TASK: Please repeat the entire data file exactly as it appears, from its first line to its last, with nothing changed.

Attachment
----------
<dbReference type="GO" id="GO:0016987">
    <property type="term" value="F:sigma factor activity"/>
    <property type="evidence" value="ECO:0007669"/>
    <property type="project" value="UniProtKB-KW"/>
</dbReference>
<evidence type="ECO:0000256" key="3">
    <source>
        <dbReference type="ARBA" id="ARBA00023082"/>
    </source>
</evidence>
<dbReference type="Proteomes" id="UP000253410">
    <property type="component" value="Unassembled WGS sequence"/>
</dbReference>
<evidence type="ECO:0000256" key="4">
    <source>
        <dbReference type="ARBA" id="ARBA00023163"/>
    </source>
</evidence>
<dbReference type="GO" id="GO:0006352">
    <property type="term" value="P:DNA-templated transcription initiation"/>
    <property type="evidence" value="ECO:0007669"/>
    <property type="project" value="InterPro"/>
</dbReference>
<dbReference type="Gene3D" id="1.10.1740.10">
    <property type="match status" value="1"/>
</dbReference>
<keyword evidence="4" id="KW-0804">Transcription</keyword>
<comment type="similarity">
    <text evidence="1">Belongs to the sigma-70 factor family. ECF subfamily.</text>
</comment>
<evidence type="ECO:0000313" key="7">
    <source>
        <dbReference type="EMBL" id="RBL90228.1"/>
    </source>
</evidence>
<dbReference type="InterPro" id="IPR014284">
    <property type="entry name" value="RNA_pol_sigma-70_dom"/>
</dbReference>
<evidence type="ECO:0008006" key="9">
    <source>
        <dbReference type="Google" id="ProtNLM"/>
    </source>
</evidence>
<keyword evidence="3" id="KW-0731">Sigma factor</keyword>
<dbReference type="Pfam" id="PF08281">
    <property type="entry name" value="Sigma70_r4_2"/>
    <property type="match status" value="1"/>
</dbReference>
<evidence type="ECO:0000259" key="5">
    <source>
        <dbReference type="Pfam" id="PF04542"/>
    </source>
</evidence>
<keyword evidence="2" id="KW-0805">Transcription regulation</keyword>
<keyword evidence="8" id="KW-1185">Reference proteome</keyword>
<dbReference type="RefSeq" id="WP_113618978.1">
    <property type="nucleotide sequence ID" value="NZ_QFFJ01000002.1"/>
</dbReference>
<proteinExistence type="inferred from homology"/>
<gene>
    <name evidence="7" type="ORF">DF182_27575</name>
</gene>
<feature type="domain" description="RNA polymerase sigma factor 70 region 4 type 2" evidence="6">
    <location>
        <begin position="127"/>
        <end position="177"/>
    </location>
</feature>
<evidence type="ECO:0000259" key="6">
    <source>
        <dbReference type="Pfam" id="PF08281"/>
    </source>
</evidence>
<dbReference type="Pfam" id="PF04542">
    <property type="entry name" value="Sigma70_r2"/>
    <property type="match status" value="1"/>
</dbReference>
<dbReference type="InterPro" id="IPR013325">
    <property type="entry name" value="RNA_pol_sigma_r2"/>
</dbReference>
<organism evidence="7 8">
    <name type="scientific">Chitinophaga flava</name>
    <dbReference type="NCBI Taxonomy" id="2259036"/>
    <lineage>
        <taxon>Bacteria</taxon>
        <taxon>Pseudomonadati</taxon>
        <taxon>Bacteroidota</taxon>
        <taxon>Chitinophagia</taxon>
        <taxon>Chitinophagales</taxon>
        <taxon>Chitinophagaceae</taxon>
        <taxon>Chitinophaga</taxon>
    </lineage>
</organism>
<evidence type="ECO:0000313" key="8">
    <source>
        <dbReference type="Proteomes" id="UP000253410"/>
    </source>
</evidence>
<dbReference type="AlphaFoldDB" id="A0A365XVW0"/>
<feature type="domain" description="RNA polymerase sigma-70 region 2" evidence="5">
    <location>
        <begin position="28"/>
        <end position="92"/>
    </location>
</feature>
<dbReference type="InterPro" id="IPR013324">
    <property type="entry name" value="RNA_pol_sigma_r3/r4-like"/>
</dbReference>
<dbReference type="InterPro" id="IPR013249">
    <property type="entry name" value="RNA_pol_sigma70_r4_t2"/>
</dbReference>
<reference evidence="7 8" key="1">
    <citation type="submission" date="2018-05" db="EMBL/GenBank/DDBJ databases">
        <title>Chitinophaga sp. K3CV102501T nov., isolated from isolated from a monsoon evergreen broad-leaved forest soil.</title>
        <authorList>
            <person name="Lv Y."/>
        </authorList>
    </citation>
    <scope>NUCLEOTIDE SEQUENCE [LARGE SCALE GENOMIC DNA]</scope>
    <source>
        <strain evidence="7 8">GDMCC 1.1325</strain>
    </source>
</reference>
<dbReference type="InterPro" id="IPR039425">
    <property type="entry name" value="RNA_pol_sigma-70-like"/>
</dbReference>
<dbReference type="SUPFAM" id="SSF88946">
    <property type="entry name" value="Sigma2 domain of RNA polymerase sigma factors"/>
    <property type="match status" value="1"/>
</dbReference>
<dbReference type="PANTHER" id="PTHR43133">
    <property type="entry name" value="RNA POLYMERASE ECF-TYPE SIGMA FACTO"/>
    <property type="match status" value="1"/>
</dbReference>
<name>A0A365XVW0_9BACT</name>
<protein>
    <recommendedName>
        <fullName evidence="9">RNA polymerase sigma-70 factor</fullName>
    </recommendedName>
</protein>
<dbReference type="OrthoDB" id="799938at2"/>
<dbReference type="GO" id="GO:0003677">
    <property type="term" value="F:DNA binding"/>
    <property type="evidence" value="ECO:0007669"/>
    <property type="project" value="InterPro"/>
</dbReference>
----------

<dbReference type="GO" id="GO:0016987">
    <property type="term" value="F:sigma factor activity"/>
    <property type="evidence" value="ECO:0007669"/>
    <property type="project" value="UniProtKB-KW"/>
</dbReference>
<evidence type="ECO:0000256" key="3">
    <source>
        <dbReference type="ARBA" id="ARBA00023082"/>
    </source>
</evidence>
<dbReference type="Proteomes" id="UP000253410">
    <property type="component" value="Unassembled WGS sequence"/>
</dbReference>
<evidence type="ECO:0000256" key="4">
    <source>
        <dbReference type="ARBA" id="ARBA00023163"/>
    </source>
</evidence>
<dbReference type="GO" id="GO:0006352">
    <property type="term" value="P:DNA-templated transcription initiation"/>
    <property type="evidence" value="ECO:0007669"/>
    <property type="project" value="InterPro"/>
</dbReference>
<dbReference type="Gene3D" id="1.10.1740.10">
    <property type="match status" value="1"/>
</dbReference>
<keyword evidence="4" id="KW-0804">Transcription</keyword>
<comment type="similarity">
    <text evidence="1">Belongs to the sigma-70 factor family. ECF subfamily.</text>
</comment>
<evidence type="ECO:0000313" key="7">
    <source>
        <dbReference type="EMBL" id="RBL90228.1"/>
    </source>
</evidence>
<dbReference type="InterPro" id="IPR014284">
    <property type="entry name" value="RNA_pol_sigma-70_dom"/>
</dbReference>
<evidence type="ECO:0008006" key="9">
    <source>
        <dbReference type="Google" id="ProtNLM"/>
    </source>
</evidence>
<keyword evidence="3" id="KW-0731">Sigma factor</keyword>
<dbReference type="Pfam" id="PF08281">
    <property type="entry name" value="Sigma70_r4_2"/>
    <property type="match status" value="1"/>
</dbReference>
<evidence type="ECO:0000259" key="5">
    <source>
        <dbReference type="Pfam" id="PF04542"/>
    </source>
</evidence>
<keyword evidence="2" id="KW-0805">Transcription regulation</keyword>
<keyword evidence="8" id="KW-1185">Reference proteome</keyword>
<dbReference type="RefSeq" id="WP_113618978.1">
    <property type="nucleotide sequence ID" value="NZ_QFFJ01000002.1"/>
</dbReference>
<proteinExistence type="inferred from homology"/>
<gene>
    <name evidence="7" type="ORF">DF182_27575</name>
</gene>
<feature type="domain" description="RNA polymerase sigma factor 70 region 4 type 2" evidence="6">
    <location>
        <begin position="127"/>
        <end position="177"/>
    </location>
</feature>
<evidence type="ECO:0000259" key="6">
    <source>
        <dbReference type="Pfam" id="PF08281"/>
    </source>
</evidence>
<dbReference type="Pfam" id="PF04542">
    <property type="entry name" value="Sigma70_r2"/>
    <property type="match status" value="1"/>
</dbReference>
<dbReference type="InterPro" id="IPR013325">
    <property type="entry name" value="RNA_pol_sigma_r2"/>
</dbReference>
<organism evidence="7 8">
    <name type="scientific">Chitinophaga flava</name>
    <dbReference type="NCBI Taxonomy" id="2259036"/>
    <lineage>
        <taxon>Bacteria</taxon>
        <taxon>Pseudomonadati</taxon>
        <taxon>Bacteroidota</taxon>
        <taxon>Chitinophagia</taxon>
        <taxon>Chitinophagales</taxon>
        <taxon>Chitinophagaceae</taxon>
        <taxon>Chitinophaga</taxon>
    </lineage>
</organism>
<evidence type="ECO:0000313" key="8">
    <source>
        <dbReference type="Proteomes" id="UP000253410"/>
    </source>
</evidence>
<dbReference type="AlphaFoldDB" id="A0A365XVW0"/>
<feature type="domain" description="RNA polymerase sigma-70 region 2" evidence="5">
    <location>
        <begin position="28"/>
        <end position="92"/>
    </location>
</feature>
<dbReference type="InterPro" id="IPR013324">
    <property type="entry name" value="RNA_pol_sigma_r3/r4-like"/>
</dbReference>
<dbReference type="InterPro" id="IPR013249">
    <property type="entry name" value="RNA_pol_sigma70_r4_t2"/>
</dbReference>
<reference evidence="7 8" key="1">
    <citation type="submission" date="2018-05" db="EMBL/GenBank/DDBJ databases">
        <title>Chitinophaga sp. K3CV102501T nov., isolated from isolated from a monsoon evergreen broad-leaved forest soil.</title>
        <authorList>
            <person name="Lv Y."/>
        </authorList>
    </citation>
    <scope>NUCLEOTIDE SEQUENCE [LARGE SCALE GENOMIC DNA]</scope>
    <source>
        <strain evidence="7 8">GDMCC 1.1325</strain>
    </source>
</reference>
<dbReference type="InterPro" id="IPR039425">
    <property type="entry name" value="RNA_pol_sigma-70-like"/>
</dbReference>
<dbReference type="SUPFAM" id="SSF88946">
    <property type="entry name" value="Sigma2 domain of RNA polymerase sigma factors"/>
    <property type="match status" value="1"/>
</dbReference>
<dbReference type="PANTHER" id="PTHR43133">
    <property type="entry name" value="RNA POLYMERASE ECF-TYPE SIGMA FACTO"/>
    <property type="match status" value="1"/>
</dbReference>
<name>A0A365XVW0_9BACT</name>
<protein>
    <recommendedName>
        <fullName evidence="9">RNA polymerase sigma-70 factor</fullName>
    </recommendedName>
</protein>
<dbReference type="OrthoDB" id="799938at2"/>
<dbReference type="GO" id="GO:0003677">
    <property type="term" value="F:DNA binding"/>
    <property type="evidence" value="ECO:0007669"/>
    <property type="project" value="InterPro"/>
</dbReference>